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RE: [Caml-list] Re: OCaml on CLR/JVM?
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Date: 2001-02-16 (18:34)
From: Dave Berry <dave@k...>
Subject: RE: [Caml-list] Re: OCaml on CLR/JVM?
> From: Sven LUTHER []
> Sent: Thursday, February 15, 2001 12:13 
> On Wed, Feb 14, 2001 at 08:30:51PM +0100, Xavier Leroy wrote:
> > is possible to automate fully the generation of
> > stub code for interfacing with Java or .NET, while this is not
> > possible in C.

I was thinking of the sort of interoperability problems that Xaview listed
in other recent messages.  But he is of course right that generating stub
code for interoperability with C is a hard problem, and is much simplified
in Java, COM (with type libraries) and .NET.
> > - types of function arguments and results, and of data structure
> This can be automated by a basic parser tool, isn't it ?
> This is what i started to do with c2caml, but i have no time 
> to continue work on it.

The parser part is relatively straightforward, but there are many
-- #include files: do you translate each header file separately?  How do you
refer to items translated in #include'd headers?  How do you resolve name
-- #ifdef's
-- macros
-- typedefs
-- proprietary extensions
-- pointer types: e.g. is a char* an array, a null-terminated string, a
sequence of null-terminated strings, or an output parameter?

> > - memory protocol (who frees dynamically-allocated memory and when?)
> > - error reporting protocol 

> Anyway, automating this kind of things would perhaps not gain you a lot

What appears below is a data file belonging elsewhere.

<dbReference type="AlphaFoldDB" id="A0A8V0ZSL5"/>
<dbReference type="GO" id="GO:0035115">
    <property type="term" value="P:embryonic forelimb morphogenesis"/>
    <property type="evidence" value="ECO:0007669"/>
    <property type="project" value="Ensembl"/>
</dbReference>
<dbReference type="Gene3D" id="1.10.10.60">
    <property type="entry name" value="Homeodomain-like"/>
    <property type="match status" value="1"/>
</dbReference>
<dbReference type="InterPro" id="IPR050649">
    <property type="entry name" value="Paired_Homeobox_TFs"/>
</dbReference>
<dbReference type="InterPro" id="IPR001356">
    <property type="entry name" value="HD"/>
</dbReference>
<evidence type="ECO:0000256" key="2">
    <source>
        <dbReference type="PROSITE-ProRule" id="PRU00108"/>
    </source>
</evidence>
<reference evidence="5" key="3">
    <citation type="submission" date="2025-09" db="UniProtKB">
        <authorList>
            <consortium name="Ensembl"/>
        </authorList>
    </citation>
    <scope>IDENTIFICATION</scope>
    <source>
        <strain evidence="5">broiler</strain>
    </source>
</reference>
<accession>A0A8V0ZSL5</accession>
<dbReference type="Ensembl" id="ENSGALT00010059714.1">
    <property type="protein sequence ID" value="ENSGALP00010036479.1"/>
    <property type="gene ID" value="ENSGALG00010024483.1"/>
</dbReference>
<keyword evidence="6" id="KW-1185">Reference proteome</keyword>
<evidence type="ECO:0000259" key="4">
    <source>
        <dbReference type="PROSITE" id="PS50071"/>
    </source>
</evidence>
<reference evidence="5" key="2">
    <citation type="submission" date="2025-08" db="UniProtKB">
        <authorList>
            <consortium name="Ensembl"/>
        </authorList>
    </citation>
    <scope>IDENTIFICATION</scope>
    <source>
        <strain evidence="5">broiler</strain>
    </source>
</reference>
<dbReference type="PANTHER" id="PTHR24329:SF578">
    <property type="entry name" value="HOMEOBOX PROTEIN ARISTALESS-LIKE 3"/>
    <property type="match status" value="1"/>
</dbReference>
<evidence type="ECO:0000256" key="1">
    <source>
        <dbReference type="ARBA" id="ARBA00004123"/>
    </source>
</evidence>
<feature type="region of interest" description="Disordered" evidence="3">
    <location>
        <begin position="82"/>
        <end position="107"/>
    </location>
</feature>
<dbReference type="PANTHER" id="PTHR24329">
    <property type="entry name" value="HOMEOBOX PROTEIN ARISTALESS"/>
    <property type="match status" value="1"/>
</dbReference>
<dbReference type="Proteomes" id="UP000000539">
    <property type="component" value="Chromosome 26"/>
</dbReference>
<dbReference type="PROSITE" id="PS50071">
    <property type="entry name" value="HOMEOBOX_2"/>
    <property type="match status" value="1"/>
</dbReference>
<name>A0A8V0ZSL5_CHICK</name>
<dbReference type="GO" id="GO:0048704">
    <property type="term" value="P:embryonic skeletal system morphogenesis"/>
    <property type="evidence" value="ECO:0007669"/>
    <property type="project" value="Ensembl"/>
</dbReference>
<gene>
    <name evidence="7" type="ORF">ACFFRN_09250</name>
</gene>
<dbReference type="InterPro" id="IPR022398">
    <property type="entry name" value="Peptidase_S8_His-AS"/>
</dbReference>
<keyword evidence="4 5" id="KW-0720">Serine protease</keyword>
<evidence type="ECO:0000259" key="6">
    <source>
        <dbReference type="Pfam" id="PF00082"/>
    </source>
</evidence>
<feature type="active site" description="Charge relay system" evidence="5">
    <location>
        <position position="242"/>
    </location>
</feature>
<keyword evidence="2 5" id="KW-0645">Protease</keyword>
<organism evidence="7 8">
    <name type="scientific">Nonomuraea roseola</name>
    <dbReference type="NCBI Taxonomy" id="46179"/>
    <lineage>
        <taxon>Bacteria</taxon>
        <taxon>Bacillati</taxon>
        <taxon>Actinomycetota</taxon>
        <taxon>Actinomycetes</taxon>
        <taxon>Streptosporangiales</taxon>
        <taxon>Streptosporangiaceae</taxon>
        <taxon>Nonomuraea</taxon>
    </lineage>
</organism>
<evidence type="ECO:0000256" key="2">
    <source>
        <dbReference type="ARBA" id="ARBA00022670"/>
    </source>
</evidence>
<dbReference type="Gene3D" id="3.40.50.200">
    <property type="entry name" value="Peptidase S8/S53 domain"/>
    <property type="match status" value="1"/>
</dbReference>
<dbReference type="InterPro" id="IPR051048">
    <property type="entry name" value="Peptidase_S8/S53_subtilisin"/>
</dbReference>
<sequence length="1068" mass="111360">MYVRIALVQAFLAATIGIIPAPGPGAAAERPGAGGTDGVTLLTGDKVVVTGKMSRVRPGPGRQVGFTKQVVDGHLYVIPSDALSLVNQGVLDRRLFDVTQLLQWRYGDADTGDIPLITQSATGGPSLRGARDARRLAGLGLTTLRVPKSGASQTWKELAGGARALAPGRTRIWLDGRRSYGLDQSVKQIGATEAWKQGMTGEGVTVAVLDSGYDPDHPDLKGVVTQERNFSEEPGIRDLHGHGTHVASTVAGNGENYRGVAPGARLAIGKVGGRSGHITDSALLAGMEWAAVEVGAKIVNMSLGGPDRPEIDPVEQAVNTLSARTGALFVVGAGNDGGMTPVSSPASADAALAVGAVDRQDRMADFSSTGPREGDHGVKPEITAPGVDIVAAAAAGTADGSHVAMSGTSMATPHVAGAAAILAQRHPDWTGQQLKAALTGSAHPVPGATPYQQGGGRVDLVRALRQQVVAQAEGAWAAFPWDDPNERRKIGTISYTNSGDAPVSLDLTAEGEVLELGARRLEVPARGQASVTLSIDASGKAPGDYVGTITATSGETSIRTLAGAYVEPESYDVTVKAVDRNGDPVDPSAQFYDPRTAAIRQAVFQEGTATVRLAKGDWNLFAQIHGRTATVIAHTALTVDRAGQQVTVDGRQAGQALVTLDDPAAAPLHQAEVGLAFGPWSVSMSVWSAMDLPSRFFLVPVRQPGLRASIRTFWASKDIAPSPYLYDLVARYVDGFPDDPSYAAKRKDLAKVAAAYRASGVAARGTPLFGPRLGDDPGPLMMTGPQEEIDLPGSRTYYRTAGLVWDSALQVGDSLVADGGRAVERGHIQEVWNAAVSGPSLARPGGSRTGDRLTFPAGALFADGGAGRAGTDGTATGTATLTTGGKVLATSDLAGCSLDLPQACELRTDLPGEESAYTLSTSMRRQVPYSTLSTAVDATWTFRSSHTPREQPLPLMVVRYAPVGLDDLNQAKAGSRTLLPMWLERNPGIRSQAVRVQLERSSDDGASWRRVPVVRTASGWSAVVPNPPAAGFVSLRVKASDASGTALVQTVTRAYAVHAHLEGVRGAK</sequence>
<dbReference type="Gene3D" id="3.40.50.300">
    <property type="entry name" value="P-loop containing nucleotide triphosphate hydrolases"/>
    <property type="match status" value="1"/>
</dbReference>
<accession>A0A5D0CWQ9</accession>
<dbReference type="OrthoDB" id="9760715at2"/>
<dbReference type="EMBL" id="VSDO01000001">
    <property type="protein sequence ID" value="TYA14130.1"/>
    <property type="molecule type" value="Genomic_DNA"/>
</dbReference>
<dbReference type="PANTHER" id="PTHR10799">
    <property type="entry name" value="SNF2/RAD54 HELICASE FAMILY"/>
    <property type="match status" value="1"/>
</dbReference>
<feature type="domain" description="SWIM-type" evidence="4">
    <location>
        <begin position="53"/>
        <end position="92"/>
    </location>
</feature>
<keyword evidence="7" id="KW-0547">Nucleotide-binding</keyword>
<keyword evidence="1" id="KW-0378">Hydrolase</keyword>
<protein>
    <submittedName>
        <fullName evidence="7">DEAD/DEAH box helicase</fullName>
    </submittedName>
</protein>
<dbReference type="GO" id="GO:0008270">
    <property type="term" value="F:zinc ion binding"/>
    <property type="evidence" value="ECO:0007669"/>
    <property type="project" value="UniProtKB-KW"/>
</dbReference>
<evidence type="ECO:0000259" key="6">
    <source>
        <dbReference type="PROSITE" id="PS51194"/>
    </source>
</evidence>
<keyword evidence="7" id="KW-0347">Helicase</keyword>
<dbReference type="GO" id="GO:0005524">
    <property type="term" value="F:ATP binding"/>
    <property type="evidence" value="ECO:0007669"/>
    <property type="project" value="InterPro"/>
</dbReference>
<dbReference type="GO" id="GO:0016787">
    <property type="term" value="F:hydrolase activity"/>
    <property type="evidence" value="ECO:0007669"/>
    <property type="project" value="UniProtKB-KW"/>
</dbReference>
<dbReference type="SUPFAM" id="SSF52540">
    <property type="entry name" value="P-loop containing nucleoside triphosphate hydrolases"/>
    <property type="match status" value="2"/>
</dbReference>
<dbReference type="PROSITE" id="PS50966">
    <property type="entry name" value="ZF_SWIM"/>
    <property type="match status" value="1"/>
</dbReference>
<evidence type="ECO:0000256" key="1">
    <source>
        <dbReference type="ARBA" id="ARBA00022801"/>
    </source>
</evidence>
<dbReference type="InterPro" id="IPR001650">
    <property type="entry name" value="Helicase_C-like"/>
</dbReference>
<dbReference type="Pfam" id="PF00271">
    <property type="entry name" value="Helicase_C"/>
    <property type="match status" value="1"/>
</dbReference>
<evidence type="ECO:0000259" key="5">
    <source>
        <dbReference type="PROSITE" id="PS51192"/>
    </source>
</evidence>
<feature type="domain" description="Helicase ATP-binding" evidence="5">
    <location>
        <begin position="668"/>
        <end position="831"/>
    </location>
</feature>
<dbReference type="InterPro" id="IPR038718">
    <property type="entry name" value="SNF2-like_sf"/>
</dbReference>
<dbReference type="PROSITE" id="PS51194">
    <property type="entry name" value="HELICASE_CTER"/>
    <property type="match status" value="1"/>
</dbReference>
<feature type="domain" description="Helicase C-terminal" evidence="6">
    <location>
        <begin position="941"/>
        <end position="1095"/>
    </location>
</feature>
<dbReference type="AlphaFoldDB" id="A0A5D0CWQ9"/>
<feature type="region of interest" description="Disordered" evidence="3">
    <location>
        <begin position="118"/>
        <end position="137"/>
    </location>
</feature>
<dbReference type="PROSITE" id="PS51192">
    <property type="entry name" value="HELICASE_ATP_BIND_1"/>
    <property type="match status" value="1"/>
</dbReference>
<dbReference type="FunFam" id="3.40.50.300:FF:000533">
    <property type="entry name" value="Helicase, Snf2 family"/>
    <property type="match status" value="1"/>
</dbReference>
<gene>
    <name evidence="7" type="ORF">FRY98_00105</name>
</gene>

> the initial stub writing, since you have to provide some info at first to
> an automated tool, but once that is done, it would help a lot to keep
track of
> various versions of the same library.

This is true.  If you can specify the necessary interpretations in a file
separate from the headers.  E.g. you could specify that all the char*
pointers in a given header file are strings, except for certain parameters
of certain functions.

The Dylan community have investigated this in some depth, although I don't
know that they have a finished tool.  Harlequin's Dylan implementation
benefited hugely from code that was automatically generated from C header
files.  Although the translations were highly specific to particular header
files, it was still quicker than translating all the code by hand,
especially when it came to regenerating the code.

It would be useful to have a tool that interpreted C header files and
produced IDL files, not just for OCaml, but for all advanced programming
languages.  If this was sufficiently portable, many projects could benefit.

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